To quote Albert Einstein, “We can’t solve problems by using the same kind of thinking we used when we created them.” The BUILDERS of Burning Man are the power source behind the experience.

Ancient early adopters used meditation, dance, and mind-altering substances to empower themselves to see and understand the deeper connections of beliefs and their consequences. From ancient Greece to the jungles of the Amazon the message is the same, you have to step outside yourself to find yourself. Only recently has technology become available to scientifically measure consciousness, according to Stanislav Grof author of “The Adventure of Self-Discovery.”

My first “Burn” was in 2004 and I vividly remember the sights, sounds, and the thoughts racing through my mind. I rode my bicycle through the streets and every few minutes I’d announce, “That’s the craziest fricking thing I’ve ever seen.” After repeating that a dozen times I made a personal decision to suspend judgement and take in the experience. It reminded me of the first time I walked onto the CBOT trading floors. Hundreds of people running around screaming and yelling at each other. Grown men in shirts and ties, smoking cigars were acting out a no holds barred form of business: Radical self-expression.

The truth was I really didn’t want to go to Burning Man. Dana Kennedy a reporter for the New York Times invited me to go. After researching articles about the Burn I said no way, I’m not going out there, it’s not the place for me.

Dana was persistent and she had an ace up her sleeve. The year before, she and I travelled to Venezuela and hiked up Mt. Roraima. Mt. Roraima is the backdrop for Sir Arthur Conan Doyle’s book, “The Lost World.” As we camped and hiked Dana read “The Lost World” and wrote an article about our experience that she sold to the Times. After she sold it, she told her editor to reach out to me for photos that I took documenting our adventure. The Times ran seven of my photos along with her article. Dana hooked me into going to Burning Man telling me we could repeat the plan, her article and my photos. That was her only Burn and I’ve been back every year but one since. It’s funny how things work out.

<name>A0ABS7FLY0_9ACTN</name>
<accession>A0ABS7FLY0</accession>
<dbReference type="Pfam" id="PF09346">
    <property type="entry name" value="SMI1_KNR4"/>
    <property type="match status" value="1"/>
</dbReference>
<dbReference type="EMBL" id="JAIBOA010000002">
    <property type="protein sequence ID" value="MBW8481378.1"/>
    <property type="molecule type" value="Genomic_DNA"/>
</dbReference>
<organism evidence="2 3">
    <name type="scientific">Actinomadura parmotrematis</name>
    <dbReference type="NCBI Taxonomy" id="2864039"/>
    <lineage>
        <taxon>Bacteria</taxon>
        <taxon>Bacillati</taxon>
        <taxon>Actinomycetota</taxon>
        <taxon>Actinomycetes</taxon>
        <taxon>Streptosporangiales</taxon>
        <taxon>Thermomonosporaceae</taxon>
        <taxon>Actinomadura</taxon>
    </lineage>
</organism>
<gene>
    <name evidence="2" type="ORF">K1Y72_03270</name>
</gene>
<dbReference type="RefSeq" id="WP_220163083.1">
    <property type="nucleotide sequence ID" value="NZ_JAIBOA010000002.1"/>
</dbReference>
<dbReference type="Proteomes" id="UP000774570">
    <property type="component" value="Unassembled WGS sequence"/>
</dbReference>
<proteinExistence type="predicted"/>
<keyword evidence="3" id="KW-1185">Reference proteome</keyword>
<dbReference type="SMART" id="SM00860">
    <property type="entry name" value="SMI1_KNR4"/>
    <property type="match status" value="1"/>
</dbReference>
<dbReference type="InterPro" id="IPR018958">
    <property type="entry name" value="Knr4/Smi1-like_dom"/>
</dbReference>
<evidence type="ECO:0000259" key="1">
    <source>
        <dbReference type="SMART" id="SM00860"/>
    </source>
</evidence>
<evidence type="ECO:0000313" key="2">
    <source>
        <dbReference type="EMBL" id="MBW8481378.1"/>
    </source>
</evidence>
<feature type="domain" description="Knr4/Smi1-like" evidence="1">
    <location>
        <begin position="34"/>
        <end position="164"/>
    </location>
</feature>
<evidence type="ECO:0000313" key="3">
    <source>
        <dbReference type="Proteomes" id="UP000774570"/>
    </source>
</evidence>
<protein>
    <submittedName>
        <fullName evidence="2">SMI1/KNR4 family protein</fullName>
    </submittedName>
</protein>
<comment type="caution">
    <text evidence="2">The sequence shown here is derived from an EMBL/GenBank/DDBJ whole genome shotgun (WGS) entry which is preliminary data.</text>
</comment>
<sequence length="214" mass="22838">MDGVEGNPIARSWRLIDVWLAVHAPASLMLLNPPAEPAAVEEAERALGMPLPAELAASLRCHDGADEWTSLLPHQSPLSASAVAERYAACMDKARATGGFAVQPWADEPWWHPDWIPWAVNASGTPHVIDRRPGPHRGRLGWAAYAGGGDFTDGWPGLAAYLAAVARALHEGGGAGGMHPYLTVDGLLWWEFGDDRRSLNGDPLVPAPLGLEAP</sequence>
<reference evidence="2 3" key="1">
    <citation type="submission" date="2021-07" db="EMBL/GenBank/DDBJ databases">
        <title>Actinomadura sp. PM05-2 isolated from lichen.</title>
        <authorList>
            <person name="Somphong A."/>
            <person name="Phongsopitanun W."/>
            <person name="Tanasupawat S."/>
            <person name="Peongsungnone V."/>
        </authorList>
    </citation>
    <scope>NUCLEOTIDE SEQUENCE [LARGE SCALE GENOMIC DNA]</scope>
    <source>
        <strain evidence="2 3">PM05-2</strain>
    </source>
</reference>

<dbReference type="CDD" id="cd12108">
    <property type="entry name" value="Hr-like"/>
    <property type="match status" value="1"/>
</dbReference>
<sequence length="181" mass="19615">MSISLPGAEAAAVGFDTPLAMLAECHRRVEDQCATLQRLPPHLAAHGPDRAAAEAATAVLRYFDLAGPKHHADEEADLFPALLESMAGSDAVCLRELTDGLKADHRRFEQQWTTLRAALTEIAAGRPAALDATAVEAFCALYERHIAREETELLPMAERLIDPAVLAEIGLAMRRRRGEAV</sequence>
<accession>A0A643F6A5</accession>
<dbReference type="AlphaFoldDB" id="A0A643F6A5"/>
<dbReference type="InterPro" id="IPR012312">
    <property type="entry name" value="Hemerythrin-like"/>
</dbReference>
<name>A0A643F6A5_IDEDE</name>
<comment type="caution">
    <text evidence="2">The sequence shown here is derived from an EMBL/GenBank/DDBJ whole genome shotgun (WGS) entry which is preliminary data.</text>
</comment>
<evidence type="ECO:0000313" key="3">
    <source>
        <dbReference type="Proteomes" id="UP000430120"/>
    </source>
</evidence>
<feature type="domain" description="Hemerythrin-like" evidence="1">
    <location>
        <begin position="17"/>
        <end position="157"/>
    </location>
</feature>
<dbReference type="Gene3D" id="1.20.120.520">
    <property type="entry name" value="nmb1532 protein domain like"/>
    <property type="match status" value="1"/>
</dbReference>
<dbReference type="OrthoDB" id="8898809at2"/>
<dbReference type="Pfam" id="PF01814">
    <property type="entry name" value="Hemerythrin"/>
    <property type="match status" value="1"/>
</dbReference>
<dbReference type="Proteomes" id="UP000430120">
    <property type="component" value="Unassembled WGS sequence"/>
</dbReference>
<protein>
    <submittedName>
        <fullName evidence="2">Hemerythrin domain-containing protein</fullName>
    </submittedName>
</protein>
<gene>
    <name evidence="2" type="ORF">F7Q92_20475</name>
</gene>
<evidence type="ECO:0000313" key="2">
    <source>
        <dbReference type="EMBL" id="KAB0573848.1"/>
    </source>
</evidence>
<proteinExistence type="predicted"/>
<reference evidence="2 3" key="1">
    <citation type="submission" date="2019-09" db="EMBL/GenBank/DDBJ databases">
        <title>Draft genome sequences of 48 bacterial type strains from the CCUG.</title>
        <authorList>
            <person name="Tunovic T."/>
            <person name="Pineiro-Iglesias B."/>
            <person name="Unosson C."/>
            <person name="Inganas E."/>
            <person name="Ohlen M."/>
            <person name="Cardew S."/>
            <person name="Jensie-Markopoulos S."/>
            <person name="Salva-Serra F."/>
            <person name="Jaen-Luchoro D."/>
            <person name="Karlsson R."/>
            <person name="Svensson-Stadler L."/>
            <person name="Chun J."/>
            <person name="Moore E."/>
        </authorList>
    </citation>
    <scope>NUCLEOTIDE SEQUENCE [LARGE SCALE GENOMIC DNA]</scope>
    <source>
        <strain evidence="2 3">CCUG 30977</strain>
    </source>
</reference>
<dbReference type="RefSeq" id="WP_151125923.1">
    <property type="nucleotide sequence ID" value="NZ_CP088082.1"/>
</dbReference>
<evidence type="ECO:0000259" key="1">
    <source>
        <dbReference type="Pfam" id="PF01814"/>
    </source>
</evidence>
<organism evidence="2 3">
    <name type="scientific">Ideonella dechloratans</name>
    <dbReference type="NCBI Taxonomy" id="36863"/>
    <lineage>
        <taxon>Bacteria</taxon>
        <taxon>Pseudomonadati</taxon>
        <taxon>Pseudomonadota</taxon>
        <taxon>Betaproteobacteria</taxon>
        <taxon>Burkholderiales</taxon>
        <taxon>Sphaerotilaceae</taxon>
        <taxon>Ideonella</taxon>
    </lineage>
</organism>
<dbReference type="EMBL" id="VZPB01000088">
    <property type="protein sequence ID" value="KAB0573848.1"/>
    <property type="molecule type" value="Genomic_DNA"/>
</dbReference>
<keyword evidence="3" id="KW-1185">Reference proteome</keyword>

Camp mate and Engineer/Artist Richard Wilks says his first thought in 2007 was, “he walked into the bar scene from Star Wars.”

The 2017 Burning Man reached a new milestone with the volume and sophistication of art installations and camp engineering. Places included a soap suds filled plexiglass shipping container for cleaning off, and Alumina: a huge, hour-glass shaped, interactive, visual sound experience. The Playa is populated with a large contingent of the baby boomer generation that includes me. Also, more children show up year after year and with the creativity and freedom of expression what generation will they morph into?

Many of them have watched Burning Man explode in popularity. There are more and more resources being dragged into Burning Man, and it’s the age old question that gets asked: “What’s the purpose in all this?”

The answer can be found in Stealing Fire. “[Burning Man] is the single greatest concentration of state-altering technology on the planet, designed by everyone together and no one in particular.”

That brings us to the final and most important category on our assessment: the astonishing amount of innovation this event consistently inspires. Attendees treat the playa as an oversized sandbox-a place where ideas can be dreamed up, tested out, and, as often as not, shared freely with everyone.

I tend to go out earlier every year before the event opens. The best parts are more open and direct. I love to engage with the workers, the builders and the ones setting up the show.

The effort that makes Burning Man work, is what attracts me back and there’s a synchronicity vortex that’s attractive to me. And the truth is Sparkle Ponies don’t rule. 

This year a 41-year-old man evaded security and ran into the fire on Saturday night’s “Burn.” He died shortly thereafter.